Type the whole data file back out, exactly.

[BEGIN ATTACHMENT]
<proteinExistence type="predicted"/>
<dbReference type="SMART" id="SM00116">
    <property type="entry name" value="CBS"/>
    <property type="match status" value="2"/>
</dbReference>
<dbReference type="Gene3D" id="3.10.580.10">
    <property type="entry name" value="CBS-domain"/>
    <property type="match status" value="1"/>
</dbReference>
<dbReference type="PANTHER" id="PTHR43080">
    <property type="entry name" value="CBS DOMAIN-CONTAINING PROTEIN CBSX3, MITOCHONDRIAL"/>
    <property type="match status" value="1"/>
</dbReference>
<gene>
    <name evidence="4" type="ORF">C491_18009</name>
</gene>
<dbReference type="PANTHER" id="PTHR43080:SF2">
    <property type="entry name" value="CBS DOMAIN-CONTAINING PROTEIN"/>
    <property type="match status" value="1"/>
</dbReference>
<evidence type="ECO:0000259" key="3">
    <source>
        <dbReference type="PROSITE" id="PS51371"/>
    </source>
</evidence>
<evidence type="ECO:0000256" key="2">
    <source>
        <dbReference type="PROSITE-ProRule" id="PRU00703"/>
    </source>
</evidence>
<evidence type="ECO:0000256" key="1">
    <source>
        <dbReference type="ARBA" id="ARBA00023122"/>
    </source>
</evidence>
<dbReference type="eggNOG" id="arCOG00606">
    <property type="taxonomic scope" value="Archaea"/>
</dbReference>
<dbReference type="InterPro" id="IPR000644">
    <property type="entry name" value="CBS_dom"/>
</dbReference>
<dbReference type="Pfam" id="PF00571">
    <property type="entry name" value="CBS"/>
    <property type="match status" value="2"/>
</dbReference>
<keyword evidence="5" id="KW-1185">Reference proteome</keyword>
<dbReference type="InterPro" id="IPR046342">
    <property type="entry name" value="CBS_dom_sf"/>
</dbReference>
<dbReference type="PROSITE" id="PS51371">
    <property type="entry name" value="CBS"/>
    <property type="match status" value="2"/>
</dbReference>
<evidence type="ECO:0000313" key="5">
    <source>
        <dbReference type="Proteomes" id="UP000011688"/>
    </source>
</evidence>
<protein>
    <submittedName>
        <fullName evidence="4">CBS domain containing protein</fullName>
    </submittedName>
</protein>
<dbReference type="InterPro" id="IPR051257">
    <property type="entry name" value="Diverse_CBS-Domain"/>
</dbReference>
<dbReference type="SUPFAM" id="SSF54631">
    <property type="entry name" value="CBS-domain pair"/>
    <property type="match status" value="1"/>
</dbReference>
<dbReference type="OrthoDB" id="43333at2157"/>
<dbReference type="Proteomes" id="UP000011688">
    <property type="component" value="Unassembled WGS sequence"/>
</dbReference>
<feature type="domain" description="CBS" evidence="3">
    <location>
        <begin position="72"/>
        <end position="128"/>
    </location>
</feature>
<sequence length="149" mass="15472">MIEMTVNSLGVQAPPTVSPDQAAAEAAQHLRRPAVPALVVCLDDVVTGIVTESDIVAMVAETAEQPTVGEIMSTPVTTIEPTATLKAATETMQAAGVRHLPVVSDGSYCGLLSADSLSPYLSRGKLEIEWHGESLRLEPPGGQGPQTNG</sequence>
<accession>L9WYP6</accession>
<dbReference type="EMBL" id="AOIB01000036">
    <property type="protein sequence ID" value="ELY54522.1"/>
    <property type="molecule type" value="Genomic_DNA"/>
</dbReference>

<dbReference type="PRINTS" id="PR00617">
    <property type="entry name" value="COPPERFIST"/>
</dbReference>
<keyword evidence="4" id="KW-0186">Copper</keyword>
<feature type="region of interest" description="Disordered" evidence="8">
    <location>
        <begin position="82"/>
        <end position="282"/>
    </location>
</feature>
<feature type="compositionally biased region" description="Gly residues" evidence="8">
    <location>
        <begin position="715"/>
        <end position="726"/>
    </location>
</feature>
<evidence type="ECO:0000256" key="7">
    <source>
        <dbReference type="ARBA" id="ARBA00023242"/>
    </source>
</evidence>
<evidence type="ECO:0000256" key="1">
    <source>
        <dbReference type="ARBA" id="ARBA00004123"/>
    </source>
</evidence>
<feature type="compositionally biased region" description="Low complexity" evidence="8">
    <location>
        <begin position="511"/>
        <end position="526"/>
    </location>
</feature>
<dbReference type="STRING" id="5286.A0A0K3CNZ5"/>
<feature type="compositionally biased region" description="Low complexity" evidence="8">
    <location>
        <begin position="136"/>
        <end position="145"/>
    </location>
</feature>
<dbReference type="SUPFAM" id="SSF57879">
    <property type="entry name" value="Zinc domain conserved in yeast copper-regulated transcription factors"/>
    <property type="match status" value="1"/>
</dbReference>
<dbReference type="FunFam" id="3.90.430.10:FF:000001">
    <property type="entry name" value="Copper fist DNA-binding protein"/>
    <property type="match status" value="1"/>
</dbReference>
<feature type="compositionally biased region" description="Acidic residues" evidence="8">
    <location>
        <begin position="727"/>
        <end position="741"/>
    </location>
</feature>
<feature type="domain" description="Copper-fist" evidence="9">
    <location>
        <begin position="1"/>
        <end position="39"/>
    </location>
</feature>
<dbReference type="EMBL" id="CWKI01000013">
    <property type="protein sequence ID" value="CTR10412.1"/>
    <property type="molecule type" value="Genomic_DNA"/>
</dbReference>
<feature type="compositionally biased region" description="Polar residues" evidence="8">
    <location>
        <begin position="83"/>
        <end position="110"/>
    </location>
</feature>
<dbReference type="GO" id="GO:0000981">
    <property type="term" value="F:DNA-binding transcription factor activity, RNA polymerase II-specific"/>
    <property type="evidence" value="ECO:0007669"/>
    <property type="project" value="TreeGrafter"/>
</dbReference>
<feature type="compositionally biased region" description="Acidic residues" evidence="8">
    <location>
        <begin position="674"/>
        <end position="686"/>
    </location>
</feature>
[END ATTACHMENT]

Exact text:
<proteinExistence type="predicted"/>
<dbReference type="SMART" id="SM00116">
    <property type="entry name" value="CBS"/>
    <property type="match status" value="2"/>
</dbReference>
<dbReference type="Gene3D" id="3.10.580.10">
    <property type="entry name" value="CBS-domain"/>
    <property type="match status" value="1"/>
</dbReference>
<dbReference type="PANTHER" id="PTHR43080">
    <property type="entry name" value="CBS DOMAIN-CONTAINING PROTEIN CBSX3, MITOCHONDRIAL"/>
    <property type="match status" value="1"/>
</dbReference>
<gene>
    <name evidence="4" type="ORF">C491_18009</name>
</gene>
<dbReference type="PANTHER" id="PTHR43080:SF2">
    <property type="entry name" value="CBS DOMAIN-CONTAINING PROTEIN"/>
    <property type="match status" value="1"/>
</dbReference>
<evidence type="ECO:0000259" key="3">
    <source>
        <dbReference type="PROSITE" id="PS51371"/>
    </source>
</evidence>
<evidence type="ECO:0000256" key="2">
    <source>
        <dbReference type="PROSITE-ProRule" id="PRU00703"/>
    </source>
</evidence>
<evidence type="ECO:0000256" key="1">
    <source>
        <dbReference type="ARBA" id="ARBA00023122"/>
    </source>
</evidence>
<dbReference type="eggNOG" id="arCOG00606">
    <property type="taxonomic scope" value="Archaea"/>
</dbReference>
<dbReference type="InterPro" id="IPR000644">
    <property type="entry name" value="CBS_dom"/>
</dbReference>
<dbReference type="Pfam" id="PF00571">
    <property type="entry name" value="CBS"/>
    <property type="match status" value="2"/>
</dbReference>
<keyword evidence="5" id="KW-1185">Reference proteome</keyword>
<dbReference type="InterPro" id="IPR046342">
    <property type="entry name" value="CBS_dom_sf"/>
</dbReference>
<dbReference type="PROSITE" id="PS51371">
    <property type="entry name" value="CBS"/>
    <property type="match status" value="2"/>
</dbReference>
<evidence type="ECO:0000313" key="5">
    <source>
        <dbReference type="Proteomes" id="UP000011688"/>
    </source>
</evidence>
<protein>
    <submittedName>
        <fullName evidence="4">CBS domain containing protein</fullName>
    </submittedName>
</protein>
<dbReference type="InterPro" id="IPR051257">
    <property type="entry name" value="Diverse_CBS-Domain"/>
</dbReference>
<dbReference type="SUPFAM" id="SSF54631">
    <property type="entry name" value="CBS-domain pair"/>
    <property type="match status" value="1"/>
</dbReference>
<dbReference type="OrthoDB" id="43333at2157"/>
<dbReference type="Proteomes" id="UP000011688">
    <property type="component" value="Unassembled WGS sequence"/>
</dbReference>
<feature type="domain" description="CBS" evidence="3">
    <location>
        <begin position="72"/>
        <end position="128"/>
    </location>
</feature>
<sequence length="149" mass="15472">MIEMTVNSLGVQAPPTVSPDQAAAEAAQHLRRPAVPALVVCLDDVVTGIVTESDIVAMVAETAEQPTVGEIMSTPVTTIEPTATLKAATETMQAAGVRHLPVVSDGSYCGLLSADSLSPYLSRGKLEIEWHGESLRLEPPGGQGPQTNG</sequence>
<accession>L9WYP6</accession>
<dbReference type="EMBL" id="AOIB01000036">
    <property type="protein sequence ID" value="ELY54522.1"/>
    <property type="molecule type" value="Genomic_DNA"/>
</dbReference>

<dbReference type="PRINTS" id="PR00617">
    <property type="entry name" value="COPPERFIST"/>
</dbReference>
<keyword evidence="4" id="KW-0186">Copper</keyword>
<feature type="region of interest" description="Disordered" evidence="8">
    <location>
        <begin position="82"/>
        <end position="282"/>
    </location>
</feature>
<feature type="compositionally biased region" description="Gly residues" evidence="8">
    <location>
        <begin position="715"/>
        <end position="726"/>
    </location>
</feature>
<evidence type="ECO:0000256" key="7">
    <source>
        <dbReference type="ARBA" id="ARBA00023242"/>
    </source>
</evidence>
<evidence type="ECO:0000256" key="1">
    <source>
        <dbReference type="ARBA" id="ARBA00004123"/>
    </source>
</evidence>
<feature type="compositionally biased region" description="Low complexity" evidence="8">
    <location>
        <begin position="511"/>
        <end position="526"/>
    </location>
</feature>
<dbReference type="STRING" id="5286.A0A0K3CNZ5"/>
<feature type="compositionally biased region" description="Low complexity" evidence="8">
    <location>
        <begin position="136"/>
        <end position="145"/>
    </location>
</feature>
<dbReference type="SUPFAM" id="SSF57879">
    <property type="entry name" value="Zinc domain conserved in yeast copper-regulated transcription factors"/>
    <property type="match status" value="1"/>
</dbReference>
<dbReference type="FunFam" id="3.90.430.10:FF:000001">
    <property type="entry name" value="Copper fist DNA-binding protein"/>
    <property type="match status" value="1"/>
</dbReference>
<feature type="compositionally biased region" description="Acidic residues" evidence="8">
    <location>
        <begin position="727"/>
        <end position="741"/>
    </location>
</feature>
<feature type="domain" description="Copper-fist" evidence="9">
    <location>
        <begin position="1"/>
        <end position="39"/>
    </location>
</feature>
<dbReference type="EMBL" id="CWKI01000013">
    <property type="protein sequence ID" value="CTR10412.1"/>
    <property type="molecule type" value="Genomic_DNA"/>
</dbReference>
<feature type="compositionally biased region" description="Polar residues" evidence="8">
    <location>
        <begin position="83"/>
        <end position="110"/>
    </location>
</feature>
<dbReference type="GO" id="GO:0000981">
    <property type="term" value="F:DNA-binding transcription factor activity, RNA polymerase II-specific"/>
    <property type="evidence" value="ECO:0007669"/>
    <property type="project" value="TreeGrafter"/>
</dbReference>
<feature type="compositionally biased region" description="Acidic residues" evidence="8">
    <location>
        <begin position="674"/>
        <end position="686"/>
    </location>
</feature>